This loch would have fed into the Leith, and the Leith too would have returned the favour by feeding it with the occasional flood. The ancient Water of Leith seems to have been fairly sluggish, a situation which has been rectified by a series of weirs.

A few of the names along the water of Leith.

  • Balgreen – Baile is a common place name element, meaning a farm or village e.g. Balerno, Ballingry. Nothing to do with “ball green”, although that’s probably appropriate with the playing fields being there now. It’s actually a Gaelic name, meaning sunny (Baile na Grèine) or gravelly farm (Baile Griain). The element Bal- (baile) can be found down the road in Balerno, and turns up as Bally- in Ireland, and Balla- in the Isle of Man. The exact same name crops up near Ecclesmachan and Murieston in West Lothian.
  • Coltbridge – Originally refers to Cotts or Cottages that were built in this area. Cotts can also refer to parcels of land.
  • Riversdale – a modern ersatz name meaning merely “river valley”.
  • Roseburn – Apparently just “rose” (the flower) plus “burn” (as in small river) e.g. Blackburn.
  • Saughton – The “saugh” bit rhymes with “loch”, and is Broad Scots for a willow tree (seileach in Gaelic).
  • Stenhouse – The last bit “house” doesn’t appear to refer to a “house” at all. Older records call the place “Stanhope Mills”. Stanhope was the surname of the folk who held land there in the 16th and 17th centuries.

All three names are possibly connected to water – saughs (willows) like growing by water, gravel turns up near rivers, and “mills” speaks for itself.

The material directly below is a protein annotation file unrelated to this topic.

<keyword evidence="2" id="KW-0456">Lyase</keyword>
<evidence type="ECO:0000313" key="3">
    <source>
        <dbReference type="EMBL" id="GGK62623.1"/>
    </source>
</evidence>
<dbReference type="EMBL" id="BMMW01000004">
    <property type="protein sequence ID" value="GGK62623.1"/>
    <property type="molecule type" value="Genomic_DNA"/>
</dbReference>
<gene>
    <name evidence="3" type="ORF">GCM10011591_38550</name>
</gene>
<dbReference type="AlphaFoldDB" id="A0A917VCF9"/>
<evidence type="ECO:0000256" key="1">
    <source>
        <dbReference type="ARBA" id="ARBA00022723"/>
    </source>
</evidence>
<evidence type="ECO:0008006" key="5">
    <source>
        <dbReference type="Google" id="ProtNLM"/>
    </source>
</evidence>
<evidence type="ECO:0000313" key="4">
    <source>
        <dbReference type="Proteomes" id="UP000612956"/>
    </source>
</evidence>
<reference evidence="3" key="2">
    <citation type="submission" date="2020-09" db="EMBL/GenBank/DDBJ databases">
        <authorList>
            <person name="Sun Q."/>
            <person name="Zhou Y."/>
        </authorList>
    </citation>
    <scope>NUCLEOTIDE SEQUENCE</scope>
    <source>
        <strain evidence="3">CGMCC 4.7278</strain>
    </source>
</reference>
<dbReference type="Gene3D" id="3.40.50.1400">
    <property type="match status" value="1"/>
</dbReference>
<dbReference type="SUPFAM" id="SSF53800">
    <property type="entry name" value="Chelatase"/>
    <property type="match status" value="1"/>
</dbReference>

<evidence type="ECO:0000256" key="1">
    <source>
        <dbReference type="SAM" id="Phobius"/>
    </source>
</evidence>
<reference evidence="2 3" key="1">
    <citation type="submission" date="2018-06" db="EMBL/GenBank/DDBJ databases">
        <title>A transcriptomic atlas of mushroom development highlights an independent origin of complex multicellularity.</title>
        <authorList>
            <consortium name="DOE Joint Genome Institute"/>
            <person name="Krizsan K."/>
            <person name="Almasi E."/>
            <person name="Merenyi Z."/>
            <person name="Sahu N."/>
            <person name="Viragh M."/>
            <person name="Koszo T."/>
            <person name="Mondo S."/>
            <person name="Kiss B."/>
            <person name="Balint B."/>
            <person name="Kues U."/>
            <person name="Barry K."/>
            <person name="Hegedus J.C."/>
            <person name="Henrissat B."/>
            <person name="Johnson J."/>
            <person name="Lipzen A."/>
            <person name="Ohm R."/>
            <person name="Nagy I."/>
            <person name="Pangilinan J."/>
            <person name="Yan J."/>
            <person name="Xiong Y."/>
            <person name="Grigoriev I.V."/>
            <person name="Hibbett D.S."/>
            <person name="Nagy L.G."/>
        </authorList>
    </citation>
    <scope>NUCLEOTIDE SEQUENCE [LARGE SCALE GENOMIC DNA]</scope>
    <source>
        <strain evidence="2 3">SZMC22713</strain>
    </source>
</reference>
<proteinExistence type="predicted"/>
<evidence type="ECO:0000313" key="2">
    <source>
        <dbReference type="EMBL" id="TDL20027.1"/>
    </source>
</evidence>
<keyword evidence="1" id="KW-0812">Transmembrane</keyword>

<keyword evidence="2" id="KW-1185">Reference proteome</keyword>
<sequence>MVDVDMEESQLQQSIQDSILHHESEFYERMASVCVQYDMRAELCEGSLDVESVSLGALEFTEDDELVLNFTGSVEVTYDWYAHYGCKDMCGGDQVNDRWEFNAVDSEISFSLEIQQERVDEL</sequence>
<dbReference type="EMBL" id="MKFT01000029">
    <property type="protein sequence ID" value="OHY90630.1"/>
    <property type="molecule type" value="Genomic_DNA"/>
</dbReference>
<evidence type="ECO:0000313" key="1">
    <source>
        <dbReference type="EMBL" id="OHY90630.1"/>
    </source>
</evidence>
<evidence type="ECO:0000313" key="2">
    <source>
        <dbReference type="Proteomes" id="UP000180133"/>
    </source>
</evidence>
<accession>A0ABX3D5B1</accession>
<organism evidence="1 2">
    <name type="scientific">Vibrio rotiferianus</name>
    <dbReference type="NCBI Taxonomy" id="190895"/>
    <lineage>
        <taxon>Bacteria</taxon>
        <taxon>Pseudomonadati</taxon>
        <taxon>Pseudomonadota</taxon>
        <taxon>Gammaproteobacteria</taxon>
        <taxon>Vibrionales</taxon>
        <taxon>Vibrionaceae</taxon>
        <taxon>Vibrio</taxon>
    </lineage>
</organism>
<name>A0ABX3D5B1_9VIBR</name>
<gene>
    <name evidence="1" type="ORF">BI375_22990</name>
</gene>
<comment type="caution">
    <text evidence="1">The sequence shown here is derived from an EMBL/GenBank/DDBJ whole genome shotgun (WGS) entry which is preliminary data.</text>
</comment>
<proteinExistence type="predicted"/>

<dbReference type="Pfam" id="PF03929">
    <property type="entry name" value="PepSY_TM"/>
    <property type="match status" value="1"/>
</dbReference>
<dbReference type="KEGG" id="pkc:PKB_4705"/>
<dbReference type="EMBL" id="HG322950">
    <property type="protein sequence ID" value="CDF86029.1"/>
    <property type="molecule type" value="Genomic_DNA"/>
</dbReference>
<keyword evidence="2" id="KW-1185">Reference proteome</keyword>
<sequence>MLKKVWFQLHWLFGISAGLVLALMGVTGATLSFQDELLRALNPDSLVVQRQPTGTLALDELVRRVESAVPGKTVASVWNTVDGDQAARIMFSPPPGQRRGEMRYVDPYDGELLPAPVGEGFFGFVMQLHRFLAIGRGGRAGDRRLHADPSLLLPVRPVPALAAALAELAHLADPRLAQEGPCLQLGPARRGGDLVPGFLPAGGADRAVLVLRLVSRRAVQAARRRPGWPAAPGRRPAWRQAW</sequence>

Cors in Welsh means a marsh (in Gaelic, the word is còrrsa or càrrsa), which fits the bill well. This word often becomes “carse” in Scots.

Dean further down means a sunken valley. It is often “den” in Scotland and comes from the Anglo-Saxon denu.

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Ghosts, UFOs and other such things

pubsignThe one, and possibly only, Samhainn post.

An old area always has ghosts. The White Lady is the most famous local one – giving her name to a local pub. She is said to roam the area around Saughton Road North and Dovecot Road. Despite having walked, run, cycled and driven these roads, at all hours of the day, for a number of years I have never seen her. You’re more likely to see the Legless Drunkman of a night. I suspect she’s a bit shy, and appreciates neither the bright orange street lighting nor the twenty four hour traffic of the modern age.

Her tale is a run-of-the-mill ghost story. According to the sign on the pub, it is “named after Lady Christian Nimmo, known as ‘the White Lady’, who killed her lover, James, Lord Forrester, in August 1679, with his own sword. On the day of her execution, she wore a white hooded gown [as one does]. It is said that the ghost of the White Lady could be seen under the sycamore tree where the murder took place.”

The sycamore is no more. But its leaf has become a kind of a logo for Corstorphine.

According to some people it was supposed to be a cross-class relationship, so I doubt whether it would have worked out. (Which would mean Christian Nimmo was not a “Lady” but a “lady”, if you get my meaning). Other people say she was married, and others that she was his niece! Like a lot of ghost stories, one gets a sense of “haven’t I heard this somewhere before?” and you’ll hear the same kind of thing up and down the country.